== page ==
Banker Fined $100,000 in Political Scheme

     WASHINGTON (CN) – Former Goldman Sachs investment banker Neil M.M. Morrison was fined $100,000 for his role in a pay-to-play scheme involving secret campaign contributions to former Massachusetts Treasurer Timothy Cahill’s campaign for governor, the SEC said.
     Morrison also will be barred from the securities industry for 5 years, the SEC said in its settled complaint.
     Goldman Sachs paid more than $12 million to settle the charges when the SEC sued it and Morrison last September.
     Morrison was a vice president for Goldman Sachs when the funny business began, the SEC said in its newly settled complaint against Morrison, which echoes charges in the September complaint.
     “Starting in July 2008, Morrison was employed by Goldman Sachs to solicit municipal underwriting business from, among others, the Massachusetts Treasurer’s Office,” the SEC said in its cease and desist order against Morrison, issued Thursday. “During the period November 2008 to October 2010, however, Morrison was also substantially engaged in the political campaigns, including the November 2010 Massachusetts gubernatorial campaign, for Timothy P. Cahill (‘Cahill’), the then-Treasurer of Massachusetts.2 Morrison participated extensively in Cahill’s gubernatorial campaign and did so at times from his Goldman Sachs office, during his Goldman Sachs work hours and using Goldman Sachs resources, such as phones, e-mail and office space. Morrison’s campaign work gave him complete access to Cahill and his staff, who often provided him with information about the office’s internal deliberations involving underwriter selection.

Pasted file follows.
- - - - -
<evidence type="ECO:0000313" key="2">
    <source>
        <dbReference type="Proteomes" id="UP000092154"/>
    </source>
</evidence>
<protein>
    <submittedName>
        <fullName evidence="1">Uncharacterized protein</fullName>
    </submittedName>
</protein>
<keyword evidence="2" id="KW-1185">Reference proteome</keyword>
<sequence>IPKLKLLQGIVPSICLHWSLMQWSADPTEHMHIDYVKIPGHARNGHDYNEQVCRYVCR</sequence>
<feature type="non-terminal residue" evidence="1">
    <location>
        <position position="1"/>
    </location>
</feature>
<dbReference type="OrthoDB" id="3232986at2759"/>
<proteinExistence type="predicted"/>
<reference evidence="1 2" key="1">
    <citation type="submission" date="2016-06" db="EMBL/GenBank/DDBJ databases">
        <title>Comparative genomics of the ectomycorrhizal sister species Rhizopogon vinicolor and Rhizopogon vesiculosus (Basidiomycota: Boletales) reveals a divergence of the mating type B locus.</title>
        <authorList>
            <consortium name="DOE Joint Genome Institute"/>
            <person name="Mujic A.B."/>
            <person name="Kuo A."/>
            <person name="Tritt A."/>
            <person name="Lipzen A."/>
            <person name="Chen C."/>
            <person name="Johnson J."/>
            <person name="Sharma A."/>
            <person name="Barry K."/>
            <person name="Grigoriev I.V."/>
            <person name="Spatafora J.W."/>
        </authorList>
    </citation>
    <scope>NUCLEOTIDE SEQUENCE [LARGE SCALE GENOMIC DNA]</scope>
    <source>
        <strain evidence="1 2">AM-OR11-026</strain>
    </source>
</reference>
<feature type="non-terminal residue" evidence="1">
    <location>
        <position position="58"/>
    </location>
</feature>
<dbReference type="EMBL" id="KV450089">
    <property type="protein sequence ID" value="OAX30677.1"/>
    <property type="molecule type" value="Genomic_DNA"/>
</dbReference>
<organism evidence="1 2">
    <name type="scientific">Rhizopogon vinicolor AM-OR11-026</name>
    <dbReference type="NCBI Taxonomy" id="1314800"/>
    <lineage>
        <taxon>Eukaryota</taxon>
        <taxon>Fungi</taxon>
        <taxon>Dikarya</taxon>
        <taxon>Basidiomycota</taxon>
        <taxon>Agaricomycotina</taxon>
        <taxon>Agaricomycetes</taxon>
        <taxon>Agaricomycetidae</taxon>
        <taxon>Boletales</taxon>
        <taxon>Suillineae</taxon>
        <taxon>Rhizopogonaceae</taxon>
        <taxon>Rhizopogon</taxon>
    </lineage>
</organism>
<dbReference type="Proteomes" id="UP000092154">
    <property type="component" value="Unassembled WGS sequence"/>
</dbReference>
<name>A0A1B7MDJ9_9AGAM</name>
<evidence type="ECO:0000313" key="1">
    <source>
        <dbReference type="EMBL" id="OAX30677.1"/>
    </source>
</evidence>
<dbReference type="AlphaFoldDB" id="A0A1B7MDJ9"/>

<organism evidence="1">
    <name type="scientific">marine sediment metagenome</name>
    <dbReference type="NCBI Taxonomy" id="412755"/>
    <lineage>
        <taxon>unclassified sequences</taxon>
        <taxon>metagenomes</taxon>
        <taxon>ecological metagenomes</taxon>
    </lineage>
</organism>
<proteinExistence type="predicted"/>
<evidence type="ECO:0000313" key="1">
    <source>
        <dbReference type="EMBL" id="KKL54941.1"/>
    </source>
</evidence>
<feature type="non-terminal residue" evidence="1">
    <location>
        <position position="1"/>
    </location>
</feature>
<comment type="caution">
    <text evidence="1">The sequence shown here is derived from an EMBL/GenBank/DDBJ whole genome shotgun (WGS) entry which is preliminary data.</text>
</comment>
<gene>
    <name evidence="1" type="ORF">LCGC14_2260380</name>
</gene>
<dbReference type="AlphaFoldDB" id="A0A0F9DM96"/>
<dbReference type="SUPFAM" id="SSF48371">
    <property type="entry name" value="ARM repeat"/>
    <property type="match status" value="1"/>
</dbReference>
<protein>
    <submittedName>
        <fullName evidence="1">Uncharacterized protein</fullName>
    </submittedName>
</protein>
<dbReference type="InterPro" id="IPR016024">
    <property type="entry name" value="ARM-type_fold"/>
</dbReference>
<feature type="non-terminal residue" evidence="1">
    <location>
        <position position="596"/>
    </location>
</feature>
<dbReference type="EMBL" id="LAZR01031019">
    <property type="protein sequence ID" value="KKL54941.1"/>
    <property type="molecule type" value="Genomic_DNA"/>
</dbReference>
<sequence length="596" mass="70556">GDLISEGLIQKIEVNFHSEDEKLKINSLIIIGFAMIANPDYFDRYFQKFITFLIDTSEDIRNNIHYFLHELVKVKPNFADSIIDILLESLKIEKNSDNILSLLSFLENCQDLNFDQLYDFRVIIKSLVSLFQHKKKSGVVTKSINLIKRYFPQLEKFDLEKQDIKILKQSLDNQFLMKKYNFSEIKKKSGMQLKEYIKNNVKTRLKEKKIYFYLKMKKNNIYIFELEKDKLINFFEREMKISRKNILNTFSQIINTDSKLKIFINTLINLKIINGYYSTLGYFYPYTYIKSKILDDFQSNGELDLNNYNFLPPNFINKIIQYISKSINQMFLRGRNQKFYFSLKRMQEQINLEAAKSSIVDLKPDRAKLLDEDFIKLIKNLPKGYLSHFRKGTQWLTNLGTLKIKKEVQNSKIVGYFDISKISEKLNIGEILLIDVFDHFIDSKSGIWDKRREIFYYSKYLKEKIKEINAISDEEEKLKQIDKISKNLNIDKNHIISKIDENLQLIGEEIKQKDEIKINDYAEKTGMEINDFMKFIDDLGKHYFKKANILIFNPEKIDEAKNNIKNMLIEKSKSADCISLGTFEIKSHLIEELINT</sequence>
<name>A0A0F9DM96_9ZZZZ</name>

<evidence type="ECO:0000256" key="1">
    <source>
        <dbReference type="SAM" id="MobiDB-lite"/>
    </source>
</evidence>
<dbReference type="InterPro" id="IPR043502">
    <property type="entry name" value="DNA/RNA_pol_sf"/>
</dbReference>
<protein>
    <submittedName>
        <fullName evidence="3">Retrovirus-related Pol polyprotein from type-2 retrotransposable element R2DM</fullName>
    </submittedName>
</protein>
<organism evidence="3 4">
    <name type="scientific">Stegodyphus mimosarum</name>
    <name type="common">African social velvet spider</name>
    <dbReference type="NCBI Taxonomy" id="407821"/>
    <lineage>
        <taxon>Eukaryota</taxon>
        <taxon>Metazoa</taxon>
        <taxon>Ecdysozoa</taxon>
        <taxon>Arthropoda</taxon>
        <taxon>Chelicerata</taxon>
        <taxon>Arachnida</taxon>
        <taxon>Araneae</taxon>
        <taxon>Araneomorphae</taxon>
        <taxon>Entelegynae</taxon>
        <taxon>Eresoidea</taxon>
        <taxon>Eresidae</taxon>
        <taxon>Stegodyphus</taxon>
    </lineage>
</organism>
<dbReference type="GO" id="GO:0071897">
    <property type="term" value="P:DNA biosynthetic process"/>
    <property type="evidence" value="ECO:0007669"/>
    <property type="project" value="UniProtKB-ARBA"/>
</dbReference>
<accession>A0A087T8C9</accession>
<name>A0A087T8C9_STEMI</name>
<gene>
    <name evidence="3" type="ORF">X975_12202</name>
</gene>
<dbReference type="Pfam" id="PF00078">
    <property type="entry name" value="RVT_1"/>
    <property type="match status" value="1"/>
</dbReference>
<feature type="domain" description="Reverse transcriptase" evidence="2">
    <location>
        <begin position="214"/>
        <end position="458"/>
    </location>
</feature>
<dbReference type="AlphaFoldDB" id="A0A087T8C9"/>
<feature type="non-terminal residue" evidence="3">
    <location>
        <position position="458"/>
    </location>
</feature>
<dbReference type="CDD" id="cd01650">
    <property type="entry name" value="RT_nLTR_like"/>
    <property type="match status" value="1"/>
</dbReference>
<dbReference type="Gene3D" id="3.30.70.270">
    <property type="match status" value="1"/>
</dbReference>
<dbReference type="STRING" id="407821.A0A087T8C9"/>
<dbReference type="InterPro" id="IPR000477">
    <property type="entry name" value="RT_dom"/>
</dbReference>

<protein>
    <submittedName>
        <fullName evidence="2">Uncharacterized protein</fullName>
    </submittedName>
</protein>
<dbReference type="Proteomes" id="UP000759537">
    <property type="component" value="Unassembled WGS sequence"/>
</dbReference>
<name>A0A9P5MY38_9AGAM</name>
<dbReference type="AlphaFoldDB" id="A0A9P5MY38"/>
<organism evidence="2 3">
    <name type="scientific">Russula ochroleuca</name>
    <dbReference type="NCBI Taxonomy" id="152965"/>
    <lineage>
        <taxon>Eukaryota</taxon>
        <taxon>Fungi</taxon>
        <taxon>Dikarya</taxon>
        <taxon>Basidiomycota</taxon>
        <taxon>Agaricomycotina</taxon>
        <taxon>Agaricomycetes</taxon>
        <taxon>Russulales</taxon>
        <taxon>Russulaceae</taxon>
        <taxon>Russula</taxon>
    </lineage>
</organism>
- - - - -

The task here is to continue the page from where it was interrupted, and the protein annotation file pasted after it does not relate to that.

“Morrison’s campaign activities during his Goldman Sachs work hours and use of Goldman Sachs resources constituted valuable undisclosed ‘in-kind’ campaign contributions to Cahill attributable to Goldman Sachs. In addition, during the same period, Morrison circumvented the pay-to-play rules by making an indirect contribution to the Cahill campaign through another person in violation of MSRB Rule G-37(d). Moreover, Morrison solicited campaign contributions for Cahill when Goldman Sachs was engaged in or seeking to engage in municipal underwriting business with the Treasurer’s Office in willful violation of MSRB Rule G-37(c).
     “Within two years of these campaign contributions, Goldman Sachs engaged in municipal securities business with issuers associated with Cahill as Treasurer of Massachusetts and as a candidate for Governor of Massachusetts.”

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